Today sees the launch of the new e-accessibility guidelines by the coalition government at an event in London I’m hoping that they will begin to address the issues I’m raising below. Calling us ‘the disabled’ is not a good starting point!
Putting vocabury aside Ed Vaizey said:
“A successful digital economy can only be achieved if everyone can enjoy the same advantages that technology offers, like access to public services, online shopping and banking, interactive games and social media.
“The market already provides options to suit different disabilities but making use of these technologies can still be difficult, and expensive. Our eAccessibility Plan will help ensure that the UK offers better online opportunities and access to equipment and software for people with disabilities.”
At last and most importantly it also gives OFCOM powers around digital content online … until recently that was in the hands of the Association for TV on Demand.
However the Conservative Party in power refuses to make its digital content accessible for Deaf or Hard of Hearing people that includes live streaming of the Conservative Party Conference that was not made accessible with subtitles and BSL. With crucial announcements of cuts and changes to benefits surely it’s important for all of us with web access to follow that online? I was informed by email yesterday that:
‘Livestreaming is just one extra way of being able to follow what’s going on, supplementary to the BBC Parliament coverage.’
Samuel Coates, Head of Digital for the Conservatives
So Hearing people can watch the whole of Conservative Party conference live without subtitles/BSL Deaf people can’t. That makes it alright then? So we really are together in the nation’s interest aren’t we?
Initiatives like BSL:Uptake shames this government and shows the Scottish Government takes Scottish Deaf views seriously consulting with them on all matters political, health and social both in person and online.
They are leading the way with the British Sign Language (BSL) (Scotland) Bill: Public Consultation to ensure that:
- BSL becomes one of Scotland’s official languages, commanding equal respect with English and Gaelic; to have better awareness of information needs and services for BSL users;
- protects the linguistic integrity of the language; and to promote the cultural aspects of BSL and the Deaf community as part of Scottish heritage
If successful will mean in Scotland at least the doors will finally be unlocked and blasted open for us Deaf people to be a part of society could this be Big Society in practice? What this could me digitally!
It is one thing to talk about digital access, it is another to actually deliver it. Digital inclusion is meaningless without real action and putting money behind it.
Raceonline 2012 and UK Online Centres are pushing to get people online and that is fantastic – but again we Deaf and hard of hearing people we are left at the starting block. The Manifesto is not available in BSL or easy print or large print formats. You can only read it online.
Videos encouraging people to participate are great – but again where are the subtitles/BSL?
Brewing is a repeat experience from Hello Digital 2009 in the delivery of Beyond 2010. Last year they failed to book BSL interpreters – I missed everything and had to use Twitter to follow proceedings throughout the day.
This year they are still sorting disability access out – contacting me a month before the event for advice! I last emailed on 5 October with a checklist of quick things to do (as people became too busy to meet with me (!) and without doing that nothing would happen. The will and intent may there but it should have been done sooner. I’d already decided I was going to walk away from fighting this one. It’s too personal.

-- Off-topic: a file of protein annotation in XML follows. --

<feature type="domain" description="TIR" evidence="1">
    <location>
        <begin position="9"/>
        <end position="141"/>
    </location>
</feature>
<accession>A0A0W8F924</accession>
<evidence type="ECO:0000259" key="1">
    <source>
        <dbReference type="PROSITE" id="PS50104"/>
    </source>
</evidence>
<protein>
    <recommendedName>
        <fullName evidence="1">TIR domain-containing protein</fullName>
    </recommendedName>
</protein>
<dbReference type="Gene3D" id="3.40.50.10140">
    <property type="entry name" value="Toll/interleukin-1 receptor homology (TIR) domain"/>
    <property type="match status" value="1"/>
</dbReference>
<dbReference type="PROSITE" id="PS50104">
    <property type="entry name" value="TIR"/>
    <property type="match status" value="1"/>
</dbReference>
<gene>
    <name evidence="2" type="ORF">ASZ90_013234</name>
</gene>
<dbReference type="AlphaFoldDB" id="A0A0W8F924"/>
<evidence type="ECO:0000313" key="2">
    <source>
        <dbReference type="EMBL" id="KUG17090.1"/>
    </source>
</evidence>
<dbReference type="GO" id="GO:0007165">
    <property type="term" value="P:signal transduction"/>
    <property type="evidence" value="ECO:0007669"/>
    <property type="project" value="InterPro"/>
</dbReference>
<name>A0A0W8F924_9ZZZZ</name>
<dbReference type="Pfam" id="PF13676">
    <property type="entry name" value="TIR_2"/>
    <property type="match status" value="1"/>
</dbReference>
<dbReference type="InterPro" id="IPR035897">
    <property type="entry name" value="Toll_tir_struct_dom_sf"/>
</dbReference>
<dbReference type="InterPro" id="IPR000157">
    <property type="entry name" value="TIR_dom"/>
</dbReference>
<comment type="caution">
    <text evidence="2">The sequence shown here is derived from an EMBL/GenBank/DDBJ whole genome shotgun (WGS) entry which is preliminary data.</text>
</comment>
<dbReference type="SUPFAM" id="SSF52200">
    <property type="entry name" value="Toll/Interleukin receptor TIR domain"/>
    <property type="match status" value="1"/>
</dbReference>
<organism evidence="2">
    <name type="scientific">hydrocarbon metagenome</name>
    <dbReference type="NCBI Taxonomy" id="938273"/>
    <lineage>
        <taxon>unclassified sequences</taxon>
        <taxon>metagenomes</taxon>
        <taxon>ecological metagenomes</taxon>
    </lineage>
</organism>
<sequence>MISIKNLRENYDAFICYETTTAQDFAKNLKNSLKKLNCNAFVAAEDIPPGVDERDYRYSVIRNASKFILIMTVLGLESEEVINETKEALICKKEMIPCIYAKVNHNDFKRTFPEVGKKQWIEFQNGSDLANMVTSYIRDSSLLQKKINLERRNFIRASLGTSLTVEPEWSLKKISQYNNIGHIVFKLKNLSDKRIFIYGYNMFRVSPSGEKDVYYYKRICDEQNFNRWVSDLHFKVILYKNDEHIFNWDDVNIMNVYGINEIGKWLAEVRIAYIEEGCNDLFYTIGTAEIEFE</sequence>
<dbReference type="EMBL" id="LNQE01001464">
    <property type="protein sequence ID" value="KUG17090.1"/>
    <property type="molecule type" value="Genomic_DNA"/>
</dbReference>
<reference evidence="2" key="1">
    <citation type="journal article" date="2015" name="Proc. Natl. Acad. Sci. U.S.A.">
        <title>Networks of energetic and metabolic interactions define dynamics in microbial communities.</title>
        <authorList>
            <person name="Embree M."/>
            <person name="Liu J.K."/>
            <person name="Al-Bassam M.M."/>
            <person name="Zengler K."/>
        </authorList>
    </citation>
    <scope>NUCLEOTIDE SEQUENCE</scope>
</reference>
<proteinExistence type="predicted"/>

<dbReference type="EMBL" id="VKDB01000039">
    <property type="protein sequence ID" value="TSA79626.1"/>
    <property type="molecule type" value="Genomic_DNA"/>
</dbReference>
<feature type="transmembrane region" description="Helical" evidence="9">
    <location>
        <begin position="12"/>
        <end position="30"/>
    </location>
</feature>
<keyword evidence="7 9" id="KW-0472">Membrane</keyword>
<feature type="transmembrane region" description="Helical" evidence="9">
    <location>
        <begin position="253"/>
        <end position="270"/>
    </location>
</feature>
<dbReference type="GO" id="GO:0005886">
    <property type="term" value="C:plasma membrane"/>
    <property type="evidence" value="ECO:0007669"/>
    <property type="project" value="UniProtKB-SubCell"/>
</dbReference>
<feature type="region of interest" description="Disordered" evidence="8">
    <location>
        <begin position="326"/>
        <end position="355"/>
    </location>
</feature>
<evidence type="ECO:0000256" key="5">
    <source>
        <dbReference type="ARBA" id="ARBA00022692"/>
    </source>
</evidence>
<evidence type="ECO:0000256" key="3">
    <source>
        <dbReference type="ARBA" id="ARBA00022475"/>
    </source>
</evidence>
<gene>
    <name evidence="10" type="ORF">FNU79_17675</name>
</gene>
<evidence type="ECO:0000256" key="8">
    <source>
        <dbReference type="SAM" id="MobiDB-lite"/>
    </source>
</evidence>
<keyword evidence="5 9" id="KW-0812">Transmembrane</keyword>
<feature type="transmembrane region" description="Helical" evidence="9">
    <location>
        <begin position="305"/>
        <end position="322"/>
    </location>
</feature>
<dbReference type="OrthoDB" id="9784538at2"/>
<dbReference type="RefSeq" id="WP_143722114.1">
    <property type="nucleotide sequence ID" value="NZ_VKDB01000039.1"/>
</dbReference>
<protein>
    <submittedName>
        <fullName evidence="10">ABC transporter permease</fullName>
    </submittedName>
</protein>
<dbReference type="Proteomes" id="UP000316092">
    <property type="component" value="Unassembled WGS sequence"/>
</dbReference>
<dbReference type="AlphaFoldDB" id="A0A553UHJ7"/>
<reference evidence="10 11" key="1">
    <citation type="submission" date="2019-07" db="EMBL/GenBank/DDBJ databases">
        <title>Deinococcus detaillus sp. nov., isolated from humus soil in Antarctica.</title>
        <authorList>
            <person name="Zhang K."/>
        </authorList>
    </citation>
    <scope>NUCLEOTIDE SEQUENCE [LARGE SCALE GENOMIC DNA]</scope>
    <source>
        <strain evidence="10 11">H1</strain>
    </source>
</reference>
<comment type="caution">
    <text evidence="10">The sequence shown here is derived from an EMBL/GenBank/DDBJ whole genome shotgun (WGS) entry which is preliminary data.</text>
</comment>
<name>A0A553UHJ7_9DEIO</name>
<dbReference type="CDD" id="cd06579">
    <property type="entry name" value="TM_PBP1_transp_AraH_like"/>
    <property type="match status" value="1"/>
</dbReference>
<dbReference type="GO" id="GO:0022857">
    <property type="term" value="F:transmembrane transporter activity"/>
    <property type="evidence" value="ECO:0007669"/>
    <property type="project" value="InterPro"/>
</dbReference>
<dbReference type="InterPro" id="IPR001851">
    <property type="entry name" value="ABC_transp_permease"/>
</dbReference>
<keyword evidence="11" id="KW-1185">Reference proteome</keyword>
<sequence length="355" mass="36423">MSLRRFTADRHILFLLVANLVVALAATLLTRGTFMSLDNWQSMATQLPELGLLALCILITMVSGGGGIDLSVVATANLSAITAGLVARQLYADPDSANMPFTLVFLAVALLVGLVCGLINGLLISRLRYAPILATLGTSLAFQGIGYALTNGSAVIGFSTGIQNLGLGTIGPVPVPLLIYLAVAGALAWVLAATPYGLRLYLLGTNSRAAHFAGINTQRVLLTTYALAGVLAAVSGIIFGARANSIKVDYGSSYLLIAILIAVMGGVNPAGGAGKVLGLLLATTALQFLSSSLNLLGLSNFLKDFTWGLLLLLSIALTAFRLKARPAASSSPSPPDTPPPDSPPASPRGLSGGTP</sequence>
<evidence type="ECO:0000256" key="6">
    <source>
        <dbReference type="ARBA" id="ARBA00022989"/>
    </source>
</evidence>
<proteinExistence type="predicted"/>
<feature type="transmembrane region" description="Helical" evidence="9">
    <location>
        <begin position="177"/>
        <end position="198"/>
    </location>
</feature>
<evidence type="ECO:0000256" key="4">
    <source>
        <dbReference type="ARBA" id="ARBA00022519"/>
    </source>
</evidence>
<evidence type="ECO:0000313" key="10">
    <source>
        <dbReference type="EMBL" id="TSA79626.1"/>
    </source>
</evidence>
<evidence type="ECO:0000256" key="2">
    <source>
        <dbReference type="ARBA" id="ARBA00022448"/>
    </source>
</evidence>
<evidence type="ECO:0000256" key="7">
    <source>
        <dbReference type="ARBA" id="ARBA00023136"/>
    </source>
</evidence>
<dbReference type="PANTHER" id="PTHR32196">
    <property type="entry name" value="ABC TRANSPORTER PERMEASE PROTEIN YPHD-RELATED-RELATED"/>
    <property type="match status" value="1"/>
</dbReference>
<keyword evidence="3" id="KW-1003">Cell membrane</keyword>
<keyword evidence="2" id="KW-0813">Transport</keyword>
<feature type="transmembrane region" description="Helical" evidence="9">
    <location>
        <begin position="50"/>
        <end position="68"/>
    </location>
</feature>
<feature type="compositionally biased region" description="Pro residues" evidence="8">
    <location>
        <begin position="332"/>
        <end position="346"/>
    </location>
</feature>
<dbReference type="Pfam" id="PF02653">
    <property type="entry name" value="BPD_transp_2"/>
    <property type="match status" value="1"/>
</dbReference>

Today I’ve gone from a range of emotions taking it very very personally this failure by Beyond 2010 feeling really put down upon. I’ve alerted other funders/partners such as Arts Council WM, Screen WM and Business Link means the issue is being tackled. Maybe we will have events that are digitally inclusive for Disabled and Deaf people.
Complain quietly you take on the stress and grief. Go public – it’s power is lost.
The big problem remains that Disability and Deaf access can be expensive (e.g. BSL interpreters can cost from £25-£50 an hour) but will this government provides it by widening Access to Work support or another scheme in this major state of cuts? We need to pay for communication support to attend public events. If this is addressed and takes away the expectations from public authorities and services to pay for it, the opportunity to really engage and include Deaf people will happen. As the reduction in the number of subtitled adverts on TV shows – people are cutting back in this economic climate.
It needs real action to address these issues strategically nationally to really commit to digital inclusion of Deaf people with:
- clear strategy and actions in place – in addition to current policies – in direct consultation with us Deaf people – will the e-accessbility guidelines action plan do this?;
- funding including pooling resources regionally to engage and for Deaf specialists to be brought on board;
- government funding to pay for access costs pooling and agreeing service level agreements with interpreting agencies;
As a final thought as I’m I was watching via twitter the announcements for the e-accessibility guidelines. Reading Slandr’s tweet where a Government Minster was asked about Deaf access and what was missing.
From a Deaf perspective I say it isn’t just about Typealk with video relay you might as well give everyone an iphone 4 and make calls using Significant . Everyone hates automated call centres just with Typetalk you can’t get through!
They need to invest and ensure that Deaf access is addressed properly with us at the heart of it not just on behalf of us.